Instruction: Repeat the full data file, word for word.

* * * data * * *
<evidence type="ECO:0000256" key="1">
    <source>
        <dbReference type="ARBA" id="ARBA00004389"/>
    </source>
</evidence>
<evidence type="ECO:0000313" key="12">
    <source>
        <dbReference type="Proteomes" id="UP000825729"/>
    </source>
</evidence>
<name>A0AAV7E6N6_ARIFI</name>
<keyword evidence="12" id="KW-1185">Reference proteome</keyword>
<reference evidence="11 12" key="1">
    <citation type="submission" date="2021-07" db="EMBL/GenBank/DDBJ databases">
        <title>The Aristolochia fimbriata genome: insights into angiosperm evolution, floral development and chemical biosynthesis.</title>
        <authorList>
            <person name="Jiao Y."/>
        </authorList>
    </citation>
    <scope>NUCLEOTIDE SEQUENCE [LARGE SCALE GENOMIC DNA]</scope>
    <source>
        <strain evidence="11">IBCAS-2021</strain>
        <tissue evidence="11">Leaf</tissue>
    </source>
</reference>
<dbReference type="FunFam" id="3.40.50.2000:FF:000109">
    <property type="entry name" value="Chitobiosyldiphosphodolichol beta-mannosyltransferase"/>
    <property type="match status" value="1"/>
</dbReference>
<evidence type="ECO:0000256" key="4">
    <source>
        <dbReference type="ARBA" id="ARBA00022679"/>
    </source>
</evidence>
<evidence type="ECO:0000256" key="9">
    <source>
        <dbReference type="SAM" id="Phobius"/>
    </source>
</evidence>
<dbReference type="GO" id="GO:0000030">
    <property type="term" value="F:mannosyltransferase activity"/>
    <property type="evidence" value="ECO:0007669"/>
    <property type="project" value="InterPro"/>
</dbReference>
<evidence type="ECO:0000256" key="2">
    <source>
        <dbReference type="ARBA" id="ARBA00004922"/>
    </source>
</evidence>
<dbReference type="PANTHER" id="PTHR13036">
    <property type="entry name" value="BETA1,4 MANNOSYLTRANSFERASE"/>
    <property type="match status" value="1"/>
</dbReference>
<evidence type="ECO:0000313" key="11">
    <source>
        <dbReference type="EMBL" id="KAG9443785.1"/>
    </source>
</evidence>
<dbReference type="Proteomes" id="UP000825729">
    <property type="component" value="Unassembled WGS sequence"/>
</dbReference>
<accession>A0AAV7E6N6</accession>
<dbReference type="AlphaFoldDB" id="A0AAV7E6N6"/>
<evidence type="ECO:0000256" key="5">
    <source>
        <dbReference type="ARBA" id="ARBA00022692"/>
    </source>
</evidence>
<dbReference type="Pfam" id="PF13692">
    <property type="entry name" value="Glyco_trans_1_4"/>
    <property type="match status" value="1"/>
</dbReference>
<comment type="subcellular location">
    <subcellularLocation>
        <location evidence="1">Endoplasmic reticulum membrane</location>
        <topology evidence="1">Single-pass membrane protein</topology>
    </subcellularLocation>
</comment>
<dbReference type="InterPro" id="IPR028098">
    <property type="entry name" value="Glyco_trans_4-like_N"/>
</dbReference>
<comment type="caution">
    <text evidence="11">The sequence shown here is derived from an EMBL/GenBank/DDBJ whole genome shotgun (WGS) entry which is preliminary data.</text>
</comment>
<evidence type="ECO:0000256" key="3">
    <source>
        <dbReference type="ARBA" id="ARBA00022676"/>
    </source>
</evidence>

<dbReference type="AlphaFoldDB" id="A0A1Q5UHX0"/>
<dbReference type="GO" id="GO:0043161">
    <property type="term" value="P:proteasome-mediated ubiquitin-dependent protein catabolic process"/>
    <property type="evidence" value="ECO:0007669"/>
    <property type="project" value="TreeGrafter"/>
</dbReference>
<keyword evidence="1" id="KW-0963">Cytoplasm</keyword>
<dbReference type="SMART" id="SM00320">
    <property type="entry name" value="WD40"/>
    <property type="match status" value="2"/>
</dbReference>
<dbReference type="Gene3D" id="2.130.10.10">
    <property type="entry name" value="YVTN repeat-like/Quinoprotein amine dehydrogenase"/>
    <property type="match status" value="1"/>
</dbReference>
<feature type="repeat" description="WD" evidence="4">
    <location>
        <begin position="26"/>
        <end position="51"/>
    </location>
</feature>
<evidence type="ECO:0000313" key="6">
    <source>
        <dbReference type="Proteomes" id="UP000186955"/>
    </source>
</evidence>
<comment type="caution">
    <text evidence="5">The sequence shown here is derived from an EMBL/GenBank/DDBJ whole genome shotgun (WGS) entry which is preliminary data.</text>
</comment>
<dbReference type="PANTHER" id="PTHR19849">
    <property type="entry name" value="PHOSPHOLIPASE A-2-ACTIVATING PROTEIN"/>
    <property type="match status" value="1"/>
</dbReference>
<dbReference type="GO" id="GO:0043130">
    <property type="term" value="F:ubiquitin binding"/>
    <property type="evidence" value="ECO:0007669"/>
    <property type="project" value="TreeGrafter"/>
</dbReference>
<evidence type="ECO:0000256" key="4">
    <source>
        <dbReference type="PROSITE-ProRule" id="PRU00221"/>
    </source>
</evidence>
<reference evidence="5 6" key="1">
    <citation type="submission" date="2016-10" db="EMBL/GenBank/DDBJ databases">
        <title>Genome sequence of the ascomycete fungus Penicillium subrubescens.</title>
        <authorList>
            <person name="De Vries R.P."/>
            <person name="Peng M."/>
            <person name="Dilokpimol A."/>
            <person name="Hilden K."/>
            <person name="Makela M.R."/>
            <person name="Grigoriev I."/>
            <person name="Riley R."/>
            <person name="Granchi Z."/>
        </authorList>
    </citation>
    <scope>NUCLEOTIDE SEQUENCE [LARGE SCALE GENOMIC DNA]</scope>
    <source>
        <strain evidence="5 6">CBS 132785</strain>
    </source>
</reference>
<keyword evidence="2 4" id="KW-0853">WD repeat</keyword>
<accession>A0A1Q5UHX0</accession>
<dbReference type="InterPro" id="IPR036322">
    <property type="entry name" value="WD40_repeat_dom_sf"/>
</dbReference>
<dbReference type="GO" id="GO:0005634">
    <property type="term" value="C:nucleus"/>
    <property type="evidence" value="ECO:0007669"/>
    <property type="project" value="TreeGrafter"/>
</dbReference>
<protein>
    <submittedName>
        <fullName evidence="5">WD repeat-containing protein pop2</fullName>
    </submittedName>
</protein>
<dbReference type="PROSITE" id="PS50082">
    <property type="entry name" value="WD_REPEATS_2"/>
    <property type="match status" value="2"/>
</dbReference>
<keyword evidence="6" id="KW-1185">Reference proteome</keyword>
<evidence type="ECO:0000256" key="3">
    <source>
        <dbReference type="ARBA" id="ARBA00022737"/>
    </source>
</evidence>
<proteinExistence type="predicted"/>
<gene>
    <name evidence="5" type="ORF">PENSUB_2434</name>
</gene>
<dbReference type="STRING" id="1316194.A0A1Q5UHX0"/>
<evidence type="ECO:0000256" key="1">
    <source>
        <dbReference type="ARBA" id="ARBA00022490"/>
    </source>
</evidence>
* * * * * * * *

<evidence type="ECO:0000256" key="1">
    <source>
        <dbReference type="ARBA" id="ARBA00004389"/>
    </source>
</evidence>
<evidence type="ECO:0000313" key="12">
    <source>
        <dbReference type="Proteomes" id="UP000825729"/>
    </source>
</evidence>
<name>A0AAV7E6N6_ARIFI</name>
<keyword evidence="12" id="KW-1185">Reference proteome</keyword>
<reference evidence="11 12" key="1">
    <citation type="submission" date="2021-07" db="EMBL/GenBank/DDBJ databases">
        <title>The Aristolochia fimbriata genome: insights into angiosperm evolution, floral development and chemical biosynthesis.</title>
        <authorList>
            <person name="Jiao Y."/>
        </authorList>
    </citation>
    <scope>NUCLEOTIDE SEQUENCE [LARGE SCALE GENOMIC DNA]</scope>
    <source>
        <strain evidence="11">IBCAS-2021</strain>
        <tissue evidence="11">Leaf</tissue>
    </source>
</reference>
<dbReference type="FunFam" id="3.40.50.2000:FF:000109">
    <property type="entry name" value="Chitobiosyldiphosphodolichol beta-mannosyltransferase"/>
    <property type="match status" value="1"/>
</dbReference>
<evidence type="ECO:0000256" key="4">
    <source>
        <dbReference type="ARBA" id="ARBA00022679"/>
    </source>
</evidence>
<evidence type="ECO:0000256" key="9">
    <source>
        <dbReference type="SAM" id="Phobius"/>
    </source>
</evidence>
<dbReference type="GO" id="GO:0000030">
    <property type="term" value="F:mannosyltransferase activity"/>
    <property type="evidence" value="ECO:0007669"/>
    <property type="project" value="InterPro"/>
</dbReference>
<evidence type="ECO:0000256" key="2">
    <source>
        <dbReference type="ARBA" id="ARBA00004922"/>
    </source>
</evidence>
<dbReference type="PANTHER" id="PTHR13036">
    <property type="entry name" value="BETA1,4 MANNOSYLTRANSFERASE"/>
    <property type="match status" value="1"/>
</dbReference>
<evidence type="ECO:0000313" key="11">
    <source>
        <dbReference type="EMBL" id="KAG9443785.1"/>
    </source>
</evidence>
<dbReference type="Proteomes" id="UP000825729">
    <property type="component" value="Unassembled WGS sequence"/>
</dbReference>
<accession>A0AAV7E6N6</accession>
<dbReference type="AlphaFoldDB" id="A0AAV7E6N6"/>
<evidence type="ECO:0000256" key="5">
    <source>
        <dbReference type="ARBA" id="ARBA00022692"/>
    </source>
</evidence>
<dbReference type="Pfam" id="PF13692">
    <property type="entry name" value="Glyco_trans_1_4"/>
    <property type="match status" value="1"/>
</dbReference>
<comment type="subcellular location">
    <subcellularLocation>
        <location evidence="1">Endoplasmic reticulum membrane</location>
        <topology evidence="1">Single-pass membrane protein</topology>
    </subcellularLocation>
</comment>
<dbReference type="InterPro" id="IPR028098">
    <property type="entry name" value="Glyco_trans_4-like_N"/>
</dbReference>
<comment type="caution">
    <text evidence="11">The sequence shown here is derived from an EMBL/GenBank/DDBJ whole genome shotgun (WGS) entry which is preliminary data.</text>
</comment>
<evidence type="ECO:0000256" key="3">
    <source>
        <dbReference type="ARBA" id="ARBA00022676"/>
    </source>
</evidence>

<dbReference type="AlphaFoldDB" id="A0A1Q5UHX0"/>
<dbReference type="GO" id="GO:0043161">
    <property type="term" value="P:proteasome-mediated ubiquitin-dependent protein catabolic process"/>
    <property type="evidence" value="ECO:0007669"/>
    <property type="project" value="TreeGrafter"/>
</dbReference>
<keyword evidence="1" id="KW-0963">Cytoplasm</keyword>
<dbReference type="SMART" id="SM00320">
    <property type="entry name" value="WD40"/>
    <property type="match status" value="2"/>
</dbReference>
<dbReference type="Gene3D" id="2.130.10.10">
    <property type="entry name" value="YVTN repeat-like/Quinoprotein amine dehydrogenase"/>
    <property type="match status" value="1"/>
</dbReference>
<feature type="repeat" description="WD" evidence="4">
    <location>
        <begin position="26"/>
        <end position="51"/>
    </location>
</feature>
<evidence type="ECO:0000313" key="6">
    <source>
        <dbReference type="Proteomes" id="UP000186955"/>
    </source>
</evidence>
<comment type="caution">
    <text evidence="5">The sequence shown here is derived from an EMBL/GenBank/DDBJ whole genome shotgun (WGS) entry which is preliminary data.</text>
</comment>
<dbReference type="PANTHER" id="PTHR19849">
    <property type="entry name" value="PHOSPHOLIPASE A-2-ACTIVATING PROTEIN"/>
    <property type="match status" value="1"/>
</dbReference>
<dbReference type="GO" id="GO:0043130">
    <property type="term" value="F:ubiquitin binding"/>
    <property type="evidence" value="ECO:0007669"/>
    <property type="project" value="TreeGrafter"/>
</dbReference>
<evidence type="ECO:0000256" key="4">
    <source>
        <dbReference type="PROSITE-ProRule" id="PRU00221"/>
    </source>
</evidence>
<reference evidence="5 6" key="1">
    <citation type="submission" date="2016-10" db="EMBL/GenBank/DDBJ databases">
        <title>Genome sequence of the ascomycete fungus Penicillium subrubescens.</title>
        <authorList>
            <person name="De Vries R.P."/>
            <person name="Peng M."/>
            <person name="Dilokpimol A."/>
            <person name="Hilden K."/>
            <person name="Makela M.R."/>
            <person name="Grigoriev I."/>
            <person name="Riley R."/>
            <person name="Granchi Z."/>
        </authorList>
    </citation>
    <scope>NUCLEOTIDE SEQUENCE [LARGE SCALE GENOMIC DNA]</scope>
    <source>
        <strain evidence="5 6">CBS 132785</strain>
    </source>
</reference>
<keyword evidence="2 4" id="KW-0853">WD repeat</keyword>
<accession>A0A1Q5UHX0</accession>
<dbReference type="InterPro" id="IPR036322">
    <property type="entry name" value="WD40_repeat_dom_sf"/>
</dbReference>
<dbReference type="GO" id="GO:0005634">
    <property type="term" value="C:nucleus"/>
    <property type="evidence" value="ECO:0007669"/>
    <property type="project" value="TreeGrafter"/>
</dbReference>
<protein>
    <submittedName>
        <fullName evidence="5">WD repeat-containing protein pop2</fullName>
    </submittedName>
</protein>
<dbReference type="PROSITE" id="PS50082">
    <property type="entry name" value="WD_REPEATS_2"/>
    <property type="match status" value="2"/>
</dbReference>
<keyword evidence="6" id="KW-1185">Reference proteome</keyword>
<evidence type="ECO:0000256" key="3">
    <source>
        <dbReference type="ARBA" id="ARBA00022737"/>
    </source>
</evidence>
<proteinExistence type="predicted"/>
<gene>
    <name evidence="5" type="ORF">PENSUB_2434</name>
</gene>
<dbReference type="STRING" id="1316194.A0A1Q5UHX0"/>
<evidence type="ECO:0000256" key="1">
    <source>
        <dbReference type="ARBA" id="ARBA00022490"/>
    </source>
</evidence>